‘They can walk through walls and make things disappear,‘ said Ararnia, her eyes wide and her red hair shuddering as she spoke. ‘And they can turn us to stone.’
Tiberius sniggered. ‘Who told you that?’
Ararnia shoved him. ‘S’true, she said, ‘humans can do all kinds of dangerous things.’
It was midnight. Tiberius had finished his essay and he and Normal, Ararnia and Ocacia had met in the boy’s dorm for a night feast. Tiberius had produced the last of the food from his mum, at the moment they were finishing up treacle and pork sponge cake. It was interesting.
‘I did hear that humans often put bits of paper into their mouths, set fire to them and suck on them,’ said Ocacia. ‘That seems dangerous.’
‘Ee-yew! That would just fill them up with smoke!’ said Ararnia, screwing up her face.
Ocacia nodded. ‘That’s what I thought,’ she said.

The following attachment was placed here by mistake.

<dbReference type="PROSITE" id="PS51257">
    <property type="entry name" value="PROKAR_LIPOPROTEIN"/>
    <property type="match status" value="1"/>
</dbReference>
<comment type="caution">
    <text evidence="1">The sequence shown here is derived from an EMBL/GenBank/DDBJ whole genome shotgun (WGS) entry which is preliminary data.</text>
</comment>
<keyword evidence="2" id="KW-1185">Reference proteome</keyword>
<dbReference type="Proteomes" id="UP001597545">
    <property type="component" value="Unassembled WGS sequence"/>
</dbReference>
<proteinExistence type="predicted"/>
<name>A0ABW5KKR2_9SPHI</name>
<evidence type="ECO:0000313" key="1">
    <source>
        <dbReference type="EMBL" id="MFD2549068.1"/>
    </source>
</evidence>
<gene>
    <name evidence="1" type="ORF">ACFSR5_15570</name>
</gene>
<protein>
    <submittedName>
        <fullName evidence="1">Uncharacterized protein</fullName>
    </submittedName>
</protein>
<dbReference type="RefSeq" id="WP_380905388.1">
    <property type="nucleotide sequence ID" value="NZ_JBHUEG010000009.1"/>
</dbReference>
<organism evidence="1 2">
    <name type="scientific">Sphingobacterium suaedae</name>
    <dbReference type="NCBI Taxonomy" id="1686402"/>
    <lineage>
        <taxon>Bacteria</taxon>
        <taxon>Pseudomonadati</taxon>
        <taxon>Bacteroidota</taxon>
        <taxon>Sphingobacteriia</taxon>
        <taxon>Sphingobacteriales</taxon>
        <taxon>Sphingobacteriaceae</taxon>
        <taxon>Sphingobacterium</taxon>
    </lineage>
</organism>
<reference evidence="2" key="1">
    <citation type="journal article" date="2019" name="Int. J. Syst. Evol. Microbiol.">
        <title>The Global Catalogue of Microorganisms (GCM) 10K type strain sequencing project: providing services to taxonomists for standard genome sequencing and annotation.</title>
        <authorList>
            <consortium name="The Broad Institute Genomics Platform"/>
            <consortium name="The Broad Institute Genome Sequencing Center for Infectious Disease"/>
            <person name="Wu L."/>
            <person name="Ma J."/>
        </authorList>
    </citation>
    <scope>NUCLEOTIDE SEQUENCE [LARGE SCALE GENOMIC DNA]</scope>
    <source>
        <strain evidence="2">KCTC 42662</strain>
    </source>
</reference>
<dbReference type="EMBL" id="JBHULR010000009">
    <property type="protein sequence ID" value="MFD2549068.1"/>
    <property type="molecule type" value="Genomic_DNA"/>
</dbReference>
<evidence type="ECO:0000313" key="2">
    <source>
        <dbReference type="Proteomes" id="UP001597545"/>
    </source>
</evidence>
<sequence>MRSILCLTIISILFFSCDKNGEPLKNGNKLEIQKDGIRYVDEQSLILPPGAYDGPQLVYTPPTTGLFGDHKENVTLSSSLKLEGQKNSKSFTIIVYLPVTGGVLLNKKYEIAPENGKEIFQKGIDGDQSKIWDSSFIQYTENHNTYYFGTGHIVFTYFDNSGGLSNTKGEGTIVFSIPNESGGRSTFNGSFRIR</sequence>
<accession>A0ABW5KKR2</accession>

‘Humans are weird!’ said Ararnia.
‘If they exist,’ said Tiberius.
‘Course they exist.’ said Ararnia shoving so much cake into her mouth it left a huge pile of crumbs oozing at each corner.
‘I’ve never seen one,’ said Tiberius, biting on a tangerine and spinach muffin.
‘Yet,’ said Normal.
Ararnia beckoned them closer. ‘I heard that once one of them got swallowed by a really big sea creature. And another one made bread fall out of the sky!’ She sat back with her eyes wide.
‘Manna,’ said Ocacia, taking off her glasses and cleaning them.
They all looked at her.
‘It was called Manna, the bread that fell out of the sky.’
‘What’s that?’ asked Tiberius.
‘Exactly,’ said Ocacia.
‘Exactly what?’ asked Ararnia.
‘Manna. It means “What is it?” or “What’s that?”’
‘What’s what?’ said Tiberius.
‘No! Manna means what’s that. Everyone looked at the strange bread and said “What’s that?” And no one knew so they called it “What’s that”.’
‘That’s confusing.’ said Ararnia.
‘Not really. Just like calling a crisp a Wotsit.’
‘I think my mum made some manna once,’ said Tiberius, ‘Baked beans and sprout flavour I think it was. Certainly put the wind in your sails!’
They all laughed.